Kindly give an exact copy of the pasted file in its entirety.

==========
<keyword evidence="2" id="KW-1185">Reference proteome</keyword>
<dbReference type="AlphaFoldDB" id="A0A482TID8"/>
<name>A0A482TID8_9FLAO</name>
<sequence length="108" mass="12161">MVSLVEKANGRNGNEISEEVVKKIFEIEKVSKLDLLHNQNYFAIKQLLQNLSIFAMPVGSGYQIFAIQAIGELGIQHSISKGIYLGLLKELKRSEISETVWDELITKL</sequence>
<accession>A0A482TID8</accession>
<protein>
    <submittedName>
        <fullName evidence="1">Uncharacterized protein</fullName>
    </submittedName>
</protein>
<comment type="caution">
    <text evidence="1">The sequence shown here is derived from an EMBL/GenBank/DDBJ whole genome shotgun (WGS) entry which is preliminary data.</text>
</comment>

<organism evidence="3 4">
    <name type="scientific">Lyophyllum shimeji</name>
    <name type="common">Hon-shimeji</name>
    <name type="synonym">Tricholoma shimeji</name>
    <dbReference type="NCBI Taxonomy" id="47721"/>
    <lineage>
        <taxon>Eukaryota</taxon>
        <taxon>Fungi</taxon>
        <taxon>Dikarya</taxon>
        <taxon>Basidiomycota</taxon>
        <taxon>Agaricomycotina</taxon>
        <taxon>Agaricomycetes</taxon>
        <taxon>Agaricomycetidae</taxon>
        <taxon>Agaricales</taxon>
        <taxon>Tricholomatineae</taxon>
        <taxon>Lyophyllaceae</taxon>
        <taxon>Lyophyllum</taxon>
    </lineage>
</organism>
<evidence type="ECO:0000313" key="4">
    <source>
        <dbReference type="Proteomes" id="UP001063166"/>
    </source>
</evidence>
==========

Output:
<keyword evidence="2" id="KW-1185">Reference proteome</keyword>
<dbReference type="AlphaFoldDB" id="A0A482TID8"/>
<name>A0A482TID8_9FLAO</name>
<sequence length="108" mass="12161">MVSLVEKANGRNGNEISEEVVKKIFEIEKVSKLDLLHNQNYFAIKQLLQNLSIFAMPVGSGYQIFAIQAIGELGIQHSISKGIYLGLLKELKRSEISETVWDELITKL</sequence>
<accession>A0A482TID8</accession>
<protein>
    <submittedName>
        <fullName evidence="1">Uncharacterized protein</fullName>
    </submittedName>
</protein>
<comment type="caution">
    <text evidence="1">The sequence shown here is derived from an EMBL/GenBank/DDBJ whole genome shotgun (WGS) entry which is preliminary data.</text>
</comment>

<organism evidence="3 4">
    <name type="scientific">Lyophyllum shimeji</name>
    <name type="common">Hon-shimeji</name>
    <name type="synonym">Tricholoma shimeji</name>
    <dbReference type="NCBI Taxonomy" id="47721"/>
    <lineage>
        <taxon>Eukaryota</taxon>
        <taxon>Fungi</taxon>
        <taxon>Dikarya</taxon>
        <taxon>Basidiomycota</taxon>
        <taxon>Agaricomycotina</taxon>
        <taxon>Agaricomycetes</taxon>
        <taxon>Agaricomycetidae</taxon>
        <taxon>Agaricales</taxon>
        <taxon>Tricholomatineae</taxon>
        <taxon>Lyophyllaceae</taxon>
        <taxon>Lyophyllum</taxon>
    </lineage>
</organism>
<evidence type="ECO:0000313" key="4">
    <source>
        <dbReference type="Proteomes" id="UP001063166"/>
    </source>
</evidence>